ABSTRACT: -- No abstract --

4 Article Luteolin-7-glucoside inhibits IL-22/STAT3 pathway, reducing proliferation, acanthosis, and inflammation in keratinocytes and in mouse psoriatic model. 2016

Palombo, R / Savini, I / Avigliano, L / Madonna, S / Cavani, A / Albanesi, C / Mauriello, A / Melino, G / Terrinoni, A. ·Department of Experimental Medicine and Surgery, University of Rome "Tor Vergata", Via Montpellier, 1, Rome 00133, Italy. · Experimental Immunology Laboratory, Biochemistry Laboratory, IDI-IRCCS-FLMM, Via dei Monti di Creta, 104, Rome 00167, Italy. · Department Biomedicine and Prevention, University of Rome "Tor Vergata", Via Montpellier, 1, Rome 00133, Italy. · Medical Research Council, Toxicology Unit, Hodgkin Building, Leicester University, Lancaster Road, P.O. Box 138, Leicester LE1 9HN, UK. · Biochemistry Laboratory, IDI-IRCCS-FLMM, Department of Experimental Medicine and Surgery, University of Rome "Tor Vergata", Via Montpellier, 1, Rome 00133, Italy. ·Cell Death Dis · Pubmed #27537526.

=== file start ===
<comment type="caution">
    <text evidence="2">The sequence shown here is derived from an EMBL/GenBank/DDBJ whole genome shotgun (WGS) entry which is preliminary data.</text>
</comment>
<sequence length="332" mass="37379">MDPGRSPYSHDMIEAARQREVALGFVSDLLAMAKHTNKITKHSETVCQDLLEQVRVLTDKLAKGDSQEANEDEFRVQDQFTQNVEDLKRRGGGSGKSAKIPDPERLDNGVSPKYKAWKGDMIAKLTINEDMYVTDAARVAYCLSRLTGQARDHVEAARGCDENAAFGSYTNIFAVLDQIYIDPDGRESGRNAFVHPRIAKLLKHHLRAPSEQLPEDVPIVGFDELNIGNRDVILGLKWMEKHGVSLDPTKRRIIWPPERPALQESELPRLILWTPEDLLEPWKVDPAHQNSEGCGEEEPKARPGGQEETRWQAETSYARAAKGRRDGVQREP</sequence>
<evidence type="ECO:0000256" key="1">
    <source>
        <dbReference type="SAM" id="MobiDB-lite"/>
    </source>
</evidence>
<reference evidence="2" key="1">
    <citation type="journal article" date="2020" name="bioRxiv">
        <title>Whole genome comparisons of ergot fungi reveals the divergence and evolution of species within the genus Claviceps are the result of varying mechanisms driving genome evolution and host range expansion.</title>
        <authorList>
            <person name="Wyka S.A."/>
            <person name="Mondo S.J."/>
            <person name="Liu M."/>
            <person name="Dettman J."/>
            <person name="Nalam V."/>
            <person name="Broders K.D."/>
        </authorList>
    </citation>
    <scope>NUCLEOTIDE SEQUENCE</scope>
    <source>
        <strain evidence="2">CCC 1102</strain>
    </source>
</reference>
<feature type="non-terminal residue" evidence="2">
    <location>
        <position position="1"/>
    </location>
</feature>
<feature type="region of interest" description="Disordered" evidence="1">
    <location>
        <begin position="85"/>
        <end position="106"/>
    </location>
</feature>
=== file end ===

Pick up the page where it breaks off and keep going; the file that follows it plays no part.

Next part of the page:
ABSTRACT: The epidermis is a dynamic tissue in which keratinocytes proliferate in the basal layer and undergo a tightly controlled differentiation while moving into the suprabasal layers. The balance between keratinocyte proliferation, differentiation, and death is essential, and its perturbation can result in pathological changes. Some common skin diseases, such as psoriasis, are characterized by hyperproliferation accompanied by inflammatory reactions, suggesting that molecules with topical anti-inflammatory and ROS scavenging abilities may be useful for their treatment. Here we investigate the potential of the flavone Luteolin-7-glucoside (LUT-7G) as a treatment for psoriasis. We show that LUT-7G leads to a modification of the cell cycle and the induction of keratinocyte differentiation, with modification of energy, fatty acid, and redox metabolism. LUT-7G treatment also neutralizes the proliferative stimulus induced by the proinflammatory cytokines IL-22 and IL-6 in HEKn. Moreover, in the Imiquimod (IMQ) mouse model of psoriasis, topical administration of LUT-7G leads to a marked reduction of acanthosis and re-expression of epidermal differentiation markers. Dissection of the IL-22 signalling pathway, activated by IMQ treatment, demonstrates that LUT-7G impairs the nuclear translocation of phosphorylated (activated) STAT3, blocking the IL-22 signalling cascade. Thus LUT-7G appears to be a promising compound for the treatment of hyperproliferative and inflammatory skin diseases, such as psoriasis.